lj7784
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Hi! I am wishing to study GCSE Chemistry alone in around 2.5 months at the end of this academic year (July-September).
I didn't take it during my real GCSE years and wish to take it now.
Do you think it's possible to self-study a GCSE in 2.5 months? NOTE: This will be the only subject I'll be studying. I have basic chemistry knowledge from Bio and Physics, as well as a few years earlier on in my education also in chemistry. I wouldn't be a TOTAL beginner!
Logistically, since I took 9 subjects in 2 years, one could argue one subject in around 10 weeks is doable? Considering those 2 years had holidays in, etc!
I'm a very committed and motivated person! I would most likely have tutoring as well to provide me with the extra assistance I may need, and I have a tutor as a very close family friend who is a Chemistry teacher.
(As far as practical work goes, I'm able to register as a private candidate with a school. I just want to know what your opinion is!)
I am able to study around 4 hours each day. This is very doable for me.

Thanks in advance.
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MindMax2000
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(Original post by lj7784)
Hi! I am wishing to study GCSE Chemistry alone in around 2.5 months at the end of this academic year (July-September).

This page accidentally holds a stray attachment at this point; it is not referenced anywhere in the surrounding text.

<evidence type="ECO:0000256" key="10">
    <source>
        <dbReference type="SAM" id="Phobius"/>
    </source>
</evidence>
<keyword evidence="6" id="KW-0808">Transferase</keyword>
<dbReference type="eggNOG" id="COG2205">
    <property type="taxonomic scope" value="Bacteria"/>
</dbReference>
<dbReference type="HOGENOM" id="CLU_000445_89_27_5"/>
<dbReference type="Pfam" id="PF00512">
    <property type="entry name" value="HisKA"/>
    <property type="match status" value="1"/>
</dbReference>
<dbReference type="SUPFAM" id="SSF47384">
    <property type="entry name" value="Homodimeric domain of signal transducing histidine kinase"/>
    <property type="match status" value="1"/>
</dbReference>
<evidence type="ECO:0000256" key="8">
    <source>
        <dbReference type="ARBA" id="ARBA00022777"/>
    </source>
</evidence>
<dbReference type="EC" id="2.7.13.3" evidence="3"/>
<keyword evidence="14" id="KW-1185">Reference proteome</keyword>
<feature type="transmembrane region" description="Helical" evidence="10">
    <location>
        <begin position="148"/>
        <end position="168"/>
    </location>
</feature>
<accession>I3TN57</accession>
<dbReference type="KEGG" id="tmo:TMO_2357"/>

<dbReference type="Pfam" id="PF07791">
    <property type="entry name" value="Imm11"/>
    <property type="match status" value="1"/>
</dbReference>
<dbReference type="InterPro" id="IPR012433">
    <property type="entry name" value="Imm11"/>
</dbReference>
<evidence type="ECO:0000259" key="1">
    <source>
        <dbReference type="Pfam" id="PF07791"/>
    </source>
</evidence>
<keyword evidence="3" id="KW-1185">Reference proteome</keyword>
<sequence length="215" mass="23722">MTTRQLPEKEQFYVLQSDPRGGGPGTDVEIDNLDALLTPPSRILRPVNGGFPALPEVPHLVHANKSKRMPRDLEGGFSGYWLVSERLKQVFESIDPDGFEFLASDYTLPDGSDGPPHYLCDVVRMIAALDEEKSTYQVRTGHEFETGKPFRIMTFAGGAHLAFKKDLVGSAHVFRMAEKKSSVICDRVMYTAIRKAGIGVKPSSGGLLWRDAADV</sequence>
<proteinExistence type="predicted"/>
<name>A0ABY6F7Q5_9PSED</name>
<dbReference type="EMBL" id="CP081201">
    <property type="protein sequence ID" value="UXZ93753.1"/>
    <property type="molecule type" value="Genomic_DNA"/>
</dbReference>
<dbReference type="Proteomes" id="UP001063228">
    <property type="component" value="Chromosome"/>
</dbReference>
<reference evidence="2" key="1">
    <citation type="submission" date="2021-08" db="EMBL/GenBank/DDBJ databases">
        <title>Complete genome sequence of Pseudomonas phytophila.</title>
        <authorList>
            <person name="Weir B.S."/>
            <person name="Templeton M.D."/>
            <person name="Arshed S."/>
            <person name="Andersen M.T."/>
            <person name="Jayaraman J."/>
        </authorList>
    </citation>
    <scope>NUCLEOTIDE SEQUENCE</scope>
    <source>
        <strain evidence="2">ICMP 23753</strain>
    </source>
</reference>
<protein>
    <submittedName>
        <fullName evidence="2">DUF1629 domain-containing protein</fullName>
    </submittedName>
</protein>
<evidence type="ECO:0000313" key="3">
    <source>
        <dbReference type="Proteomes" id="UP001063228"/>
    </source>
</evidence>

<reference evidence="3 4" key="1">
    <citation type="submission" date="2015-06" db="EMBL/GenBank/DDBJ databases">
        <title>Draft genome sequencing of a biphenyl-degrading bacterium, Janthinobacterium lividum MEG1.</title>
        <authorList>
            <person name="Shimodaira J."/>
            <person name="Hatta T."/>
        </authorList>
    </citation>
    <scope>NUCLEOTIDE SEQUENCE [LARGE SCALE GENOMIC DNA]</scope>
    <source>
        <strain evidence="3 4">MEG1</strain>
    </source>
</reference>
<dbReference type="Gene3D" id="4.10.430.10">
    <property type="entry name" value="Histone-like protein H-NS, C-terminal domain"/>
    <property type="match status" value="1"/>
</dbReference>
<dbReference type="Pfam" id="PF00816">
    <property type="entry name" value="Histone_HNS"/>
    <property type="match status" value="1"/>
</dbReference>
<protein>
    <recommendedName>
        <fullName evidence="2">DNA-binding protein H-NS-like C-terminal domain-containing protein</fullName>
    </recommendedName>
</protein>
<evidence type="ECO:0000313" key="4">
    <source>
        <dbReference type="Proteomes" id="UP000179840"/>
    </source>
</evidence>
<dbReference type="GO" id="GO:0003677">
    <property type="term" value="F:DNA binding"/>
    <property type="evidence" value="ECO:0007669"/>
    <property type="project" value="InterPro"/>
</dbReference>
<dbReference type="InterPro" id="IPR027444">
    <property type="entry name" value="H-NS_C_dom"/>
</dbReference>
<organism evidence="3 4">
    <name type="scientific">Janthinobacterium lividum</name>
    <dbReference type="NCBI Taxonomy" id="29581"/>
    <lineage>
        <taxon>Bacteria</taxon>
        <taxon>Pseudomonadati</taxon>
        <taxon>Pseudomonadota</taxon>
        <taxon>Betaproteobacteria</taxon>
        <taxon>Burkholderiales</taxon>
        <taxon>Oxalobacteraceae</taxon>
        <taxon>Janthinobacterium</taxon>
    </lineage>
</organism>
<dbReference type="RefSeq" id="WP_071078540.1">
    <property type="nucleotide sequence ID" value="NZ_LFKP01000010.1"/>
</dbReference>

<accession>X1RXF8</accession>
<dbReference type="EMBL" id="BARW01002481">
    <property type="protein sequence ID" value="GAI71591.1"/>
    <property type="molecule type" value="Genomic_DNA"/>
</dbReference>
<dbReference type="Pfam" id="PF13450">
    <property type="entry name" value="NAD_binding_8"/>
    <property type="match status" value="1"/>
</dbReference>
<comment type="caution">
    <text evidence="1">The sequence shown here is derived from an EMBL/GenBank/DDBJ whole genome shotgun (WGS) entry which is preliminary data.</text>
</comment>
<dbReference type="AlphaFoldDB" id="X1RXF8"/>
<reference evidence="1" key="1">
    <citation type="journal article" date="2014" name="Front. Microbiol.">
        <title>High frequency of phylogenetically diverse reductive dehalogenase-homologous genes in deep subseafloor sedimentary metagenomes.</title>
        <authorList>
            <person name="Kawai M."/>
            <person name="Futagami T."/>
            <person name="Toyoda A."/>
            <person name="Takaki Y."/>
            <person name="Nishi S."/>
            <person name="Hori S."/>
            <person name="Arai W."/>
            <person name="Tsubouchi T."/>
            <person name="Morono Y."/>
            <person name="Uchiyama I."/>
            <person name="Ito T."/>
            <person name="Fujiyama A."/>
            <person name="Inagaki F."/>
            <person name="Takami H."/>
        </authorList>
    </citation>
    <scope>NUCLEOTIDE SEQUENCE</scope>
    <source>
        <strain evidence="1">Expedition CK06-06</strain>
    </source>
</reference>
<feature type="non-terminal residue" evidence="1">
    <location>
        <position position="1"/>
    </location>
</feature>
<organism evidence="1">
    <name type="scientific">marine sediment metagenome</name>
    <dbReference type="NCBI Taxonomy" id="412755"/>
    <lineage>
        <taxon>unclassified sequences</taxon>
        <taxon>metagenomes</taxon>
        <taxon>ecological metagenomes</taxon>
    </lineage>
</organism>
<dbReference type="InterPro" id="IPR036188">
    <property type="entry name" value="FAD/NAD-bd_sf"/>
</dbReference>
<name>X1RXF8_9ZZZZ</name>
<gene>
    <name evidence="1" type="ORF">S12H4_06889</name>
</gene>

I didn't take it during my real GCSE years and wish to take it now.
Do you think it's possible to self-study a GCSE in 2.5 months? NOTE: This will be the only subject I'll be studying. I have basic chemistry knowledge from Bio and Physics, as well as a few years earlier on in my education also in chemistry. I wouldn't be a TOTAL beginner!
Logistically, since I took 9 subjects in 2 years, one could argue one subject in around 10 weeks is doable? Considering those 2 years had holidays in, etc!
I'm a very committed and motivated person! I would most likely have tutoring as well to provide me with the extra assistance I may need, and I have a tutor as a very close family friend who is a Chemistry teacher.
(As far as practical work goes, I'm able to register as a private candidate with a school. I just want to know what your opinion is!)
I am able to study around 4 hours each day. This is very doable for me.

Thanks in advance.
Online colleges are quoting 120 hours for the GCSE. Chemistry at GCSE level isn't particularly taxing, so I wouldn't be that surprised that you would be able to speed through the whole thing in less time. Having said that, online colleges say you can get it within 6 months, which is a bit long for my liking.